This fall, Barry’s Bootcamp, the supremely sweaty workout beloved by boutique fitness aficionados (and celebs like like Kim Kardashian and Amanda Seyfried) is opening new studios in two major U.S. cities it has yet to conquer—Boston and Miami. And those openings are just one piece of a major muscle-powered expansion around the world.
The Los Angeles-based company, whose butt-kicking method mixes treadmill sprints and heavy-lifting intervals in an hour-long class, planted its flag on the East Coast with the opening of its Chelsea location just over two years ago, and since then, its New York presence has grown to three bustling studios, including the Hamptons. Recently, Barry’s also opened locations in Nashville, London, and Norway. (Yes, Norway.)
The new Boston studio will debut on Chauncy Street in Downtown Crossing, in the heart of the city, and its grand opening is set for September 21. Miami Beach is slated for a November opening. “We have our sights set on all of the great urban markets,” says Barry’s Bootcamp CEO John Mumford.
He’s not kidding. Two locations are expected to debut in San Francisco as early as January 2014, and the company is in conversations with potential franchisees in Dallas and Austin. The owners of the Bergen, Norway, franchise are now eyeing Oslo and Stockholm, and Mumford says there’s “a lot of interest” in Dubai and Toronto.
The franchise model, which Barry’s only adopted recently, is one reason the brand has been able to grow quickly into new markets. (The company currently owns and operates about half of its studios; the other half are franchised.) “The critical thing is picking the right people to run them,” Mumford says. Plus, local owners are able to build their city’s vibe into the space, making sure the brand appeals to its residents. (New York, for example, was the first to get a Fuel Bar. We busy East Coasters have an appetite for smoothies!)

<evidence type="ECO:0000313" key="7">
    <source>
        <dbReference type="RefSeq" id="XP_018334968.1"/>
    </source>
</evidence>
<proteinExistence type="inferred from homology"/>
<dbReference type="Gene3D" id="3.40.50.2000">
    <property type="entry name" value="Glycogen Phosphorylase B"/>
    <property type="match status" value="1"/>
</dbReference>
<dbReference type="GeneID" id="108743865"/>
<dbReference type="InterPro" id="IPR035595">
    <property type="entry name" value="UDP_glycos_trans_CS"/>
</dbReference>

In addition to spreading out all over the globe, Barry’s is also renovating its LA studios and undergoing a brand makeover, which will be rolled out for the first time in Boston. “It’s going to simplify and update our look and improve it. It’s the next-generation look of Barry’s Bootcamp,” Mumford says.
Amid all of the changes, the brand will stay true to its efficient, sweat-producing, entertainment-packed, treadmill-and-weights method, which keeps most class goers coming back for more—and bringing friends. “The workout hasn’t changed, and we’ve really worked on developing communities,” Mumford says. “I think that’s why we have an advantage on big-box gyms.” —Lisa Elaine Held